Guten Tag my friends! I have been promising to show you some of my summer junkin’ finds, and I am happy to finally have a chance in between blogging, gardening, and our kitchen renovation to share a quick post with you. Today I am introducing the two little orphaned 1950’s German dancing dolls that I recently adopted from a local consignment shop for only a few dollars. *This post contains affiliate links. Please see my full affiliate disclosure policy for details.
1950’s German Dancing Dolls
As soon as I spotted these dolls I immediately fell in love with their costumes and sweet painted faces. I didn’t know anything about them, but they were too cute to pass up. One is missing arms, but that is no issue when you have a vintage-loving-doll-collecting-junk-stash-hoarding Momma! I know she has some somewhere that I can use!
I inherited my love of dolls from my mom and also some of her creative vignette styling skills. When I was little I always loved how she would set up her figurines and dolls with pictures in the background that made it look as if they were characters stepping out of the picture into real life.
I didn’t plan it when I simply set up the dolls to take a couple of quick photos, but the antique photo of mountians and a lake that I already had displayed as part of a summer vignette makes a magical little backdrop for these Bavarian babies.
Upon research I discovered that these are souvenir German “Sweetheart Dancing Dolls” by Tanzuppe. They were made in West Germany during the 1950’s-60’s. There were even earlier dolls made by other companies with similar styles from various countries, all with adorable cultural costumes. This little girl’s hat is missing a white feather (an easy fix).
The dolls originally had little keys that you put in their backs to wind up and make them dance.
Even though the dolls were made in West Germany, some had Danish, Czech, Polish, Austrian, or other Eastern European clothing. This costume looks Danish to me.
1950’s Wind-Up Dancing Doll Worthpoint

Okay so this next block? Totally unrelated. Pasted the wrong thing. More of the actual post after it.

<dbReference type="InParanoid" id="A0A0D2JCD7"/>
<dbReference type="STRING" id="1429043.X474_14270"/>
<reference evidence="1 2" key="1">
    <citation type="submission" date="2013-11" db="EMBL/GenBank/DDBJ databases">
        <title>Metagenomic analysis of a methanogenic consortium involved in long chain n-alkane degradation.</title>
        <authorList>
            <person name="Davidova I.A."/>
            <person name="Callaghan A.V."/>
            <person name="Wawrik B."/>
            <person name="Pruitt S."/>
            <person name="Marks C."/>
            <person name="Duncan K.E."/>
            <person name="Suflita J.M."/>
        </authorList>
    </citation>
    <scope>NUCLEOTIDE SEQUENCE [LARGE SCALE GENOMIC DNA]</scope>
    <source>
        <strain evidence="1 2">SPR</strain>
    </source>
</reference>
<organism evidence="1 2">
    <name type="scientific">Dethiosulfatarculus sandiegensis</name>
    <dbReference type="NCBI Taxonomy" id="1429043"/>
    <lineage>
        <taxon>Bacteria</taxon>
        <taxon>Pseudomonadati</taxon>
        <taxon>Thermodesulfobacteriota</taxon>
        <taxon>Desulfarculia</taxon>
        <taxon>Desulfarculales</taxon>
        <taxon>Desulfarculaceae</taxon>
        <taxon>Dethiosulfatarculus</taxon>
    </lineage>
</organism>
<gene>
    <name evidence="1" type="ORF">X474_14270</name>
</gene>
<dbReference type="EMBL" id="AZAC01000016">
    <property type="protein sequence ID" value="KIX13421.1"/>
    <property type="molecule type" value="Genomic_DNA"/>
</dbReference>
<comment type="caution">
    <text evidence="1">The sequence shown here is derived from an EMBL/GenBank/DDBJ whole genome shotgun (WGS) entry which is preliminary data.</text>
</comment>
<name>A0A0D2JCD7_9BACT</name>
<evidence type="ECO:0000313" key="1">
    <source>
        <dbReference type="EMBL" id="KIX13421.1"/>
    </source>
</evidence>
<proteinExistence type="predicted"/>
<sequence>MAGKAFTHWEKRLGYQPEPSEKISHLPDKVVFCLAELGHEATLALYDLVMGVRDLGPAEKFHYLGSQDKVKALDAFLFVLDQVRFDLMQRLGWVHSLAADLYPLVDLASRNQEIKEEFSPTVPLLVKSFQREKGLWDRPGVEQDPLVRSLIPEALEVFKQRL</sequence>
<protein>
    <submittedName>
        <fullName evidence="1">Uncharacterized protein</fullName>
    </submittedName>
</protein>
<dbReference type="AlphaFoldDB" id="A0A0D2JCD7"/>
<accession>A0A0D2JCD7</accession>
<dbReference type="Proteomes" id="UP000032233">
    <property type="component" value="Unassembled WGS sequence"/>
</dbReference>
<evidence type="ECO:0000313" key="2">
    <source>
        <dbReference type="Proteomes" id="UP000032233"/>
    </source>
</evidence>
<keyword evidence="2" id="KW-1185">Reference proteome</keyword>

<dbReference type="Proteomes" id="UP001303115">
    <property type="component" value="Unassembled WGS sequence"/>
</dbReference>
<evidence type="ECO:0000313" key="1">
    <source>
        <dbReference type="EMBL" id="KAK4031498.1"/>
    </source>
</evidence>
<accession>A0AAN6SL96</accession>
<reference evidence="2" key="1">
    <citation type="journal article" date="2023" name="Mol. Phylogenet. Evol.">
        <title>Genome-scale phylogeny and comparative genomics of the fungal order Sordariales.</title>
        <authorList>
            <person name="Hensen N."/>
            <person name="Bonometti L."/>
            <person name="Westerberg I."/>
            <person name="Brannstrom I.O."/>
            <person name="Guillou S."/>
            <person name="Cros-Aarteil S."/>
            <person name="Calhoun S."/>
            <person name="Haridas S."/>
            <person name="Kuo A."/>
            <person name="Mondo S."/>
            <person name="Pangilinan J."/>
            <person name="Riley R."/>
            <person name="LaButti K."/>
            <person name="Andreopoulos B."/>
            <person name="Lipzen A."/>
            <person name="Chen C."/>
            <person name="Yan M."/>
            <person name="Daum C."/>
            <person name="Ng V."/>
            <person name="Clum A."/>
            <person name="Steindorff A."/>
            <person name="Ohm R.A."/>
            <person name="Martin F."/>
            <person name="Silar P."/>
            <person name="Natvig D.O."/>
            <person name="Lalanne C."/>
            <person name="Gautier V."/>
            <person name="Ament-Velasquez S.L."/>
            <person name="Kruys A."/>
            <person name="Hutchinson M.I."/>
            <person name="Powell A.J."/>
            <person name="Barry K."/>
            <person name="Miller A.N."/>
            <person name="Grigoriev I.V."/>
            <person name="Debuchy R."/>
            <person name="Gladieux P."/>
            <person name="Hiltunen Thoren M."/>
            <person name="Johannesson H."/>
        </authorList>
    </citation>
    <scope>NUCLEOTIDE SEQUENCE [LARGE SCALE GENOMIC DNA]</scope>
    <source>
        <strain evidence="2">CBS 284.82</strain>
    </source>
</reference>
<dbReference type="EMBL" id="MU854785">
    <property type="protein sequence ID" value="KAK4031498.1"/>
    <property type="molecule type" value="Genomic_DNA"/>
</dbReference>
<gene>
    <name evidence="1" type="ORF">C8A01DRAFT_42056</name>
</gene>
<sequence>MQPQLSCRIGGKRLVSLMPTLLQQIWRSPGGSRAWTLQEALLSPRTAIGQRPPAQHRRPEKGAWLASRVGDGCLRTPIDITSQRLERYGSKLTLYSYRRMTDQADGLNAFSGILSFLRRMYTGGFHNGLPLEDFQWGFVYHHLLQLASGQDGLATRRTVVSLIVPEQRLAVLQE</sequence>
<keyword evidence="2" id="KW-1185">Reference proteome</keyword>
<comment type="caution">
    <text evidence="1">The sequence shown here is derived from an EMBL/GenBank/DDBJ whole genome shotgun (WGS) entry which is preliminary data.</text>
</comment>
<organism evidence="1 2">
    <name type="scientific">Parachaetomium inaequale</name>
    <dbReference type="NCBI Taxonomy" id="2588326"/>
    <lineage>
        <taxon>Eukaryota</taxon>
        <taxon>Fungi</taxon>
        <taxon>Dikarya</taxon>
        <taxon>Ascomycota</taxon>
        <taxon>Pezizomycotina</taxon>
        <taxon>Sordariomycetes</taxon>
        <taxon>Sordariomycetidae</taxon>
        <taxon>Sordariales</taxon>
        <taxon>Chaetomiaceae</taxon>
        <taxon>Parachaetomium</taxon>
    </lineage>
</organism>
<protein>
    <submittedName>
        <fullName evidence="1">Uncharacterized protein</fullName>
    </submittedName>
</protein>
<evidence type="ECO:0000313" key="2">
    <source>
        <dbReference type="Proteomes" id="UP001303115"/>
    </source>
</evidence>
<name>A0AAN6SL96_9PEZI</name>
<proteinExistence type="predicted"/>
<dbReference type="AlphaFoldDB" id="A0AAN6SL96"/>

Here is another cute dancing doll in traditional Bavarian clothing (now I am humming “Edelweiss…”) Prices for these kinds of dolls can range from a few dollars to $100 or more.
Photo Credits: Film and TV Now
Images from The Sound of Music, 1965
Dolls have shown up here and there in my posts over the years, but I am not sure I have ever really blogged about how much I love vintage dolls and that I have collected them since I was a little girl. I don’t care for all types of dolls (some are down right creepy or tacky, in my opinion) so I am kind of particular about the ones I collect. I am planning to do a few more posts soon featuring some of my favorite dolls, and a special post all about a new vintage composition baby that I am super excited about!
Antique 1950’s Dutch Celluloid DOVINA DOLLS Rotterdam Holland Wooden Clogs, Dutch Dolls, Boy & Girl via Etsy
I am especially fond of small, unique dolls with painted faces or European dolls, which is why I fell in love with the German sweetheart dancers. I also love frozen Charlottes and other small bisque dolls, “Patsy” style dolls, sleepy eye dolls, Nancy Ann dolls, Dolly Madison China dolls, very old composition dolls (or doll parts) from the early 1900’s-40’s, and vintage Barbies. If they are in need of TLC, even better!
Vintage Nancy Ann doll featured in my Transitioning From Summer to Fall Home Tour post
My mom has a collection of vintage Nancy Ann dolls that she lucked into online and they literally made me giddy when she first showed them to me! I definitely need to do a post on them in the future. I digress…
Similar Dolls to Love (and pin)
One of the fun things about being a vintage junker is discovering new things to collect! Once I stumble on a new type of doll, dishes, baskets, etc., I can easily get caught up in wanting to start collecting as soon as I start researching and find similar items on Pinterest. Alas, I use restraint when it comes to dolls becaue I don’t really want them all over my home. Instead I safely “collect” them on my Hello Dolly Pinterest Board.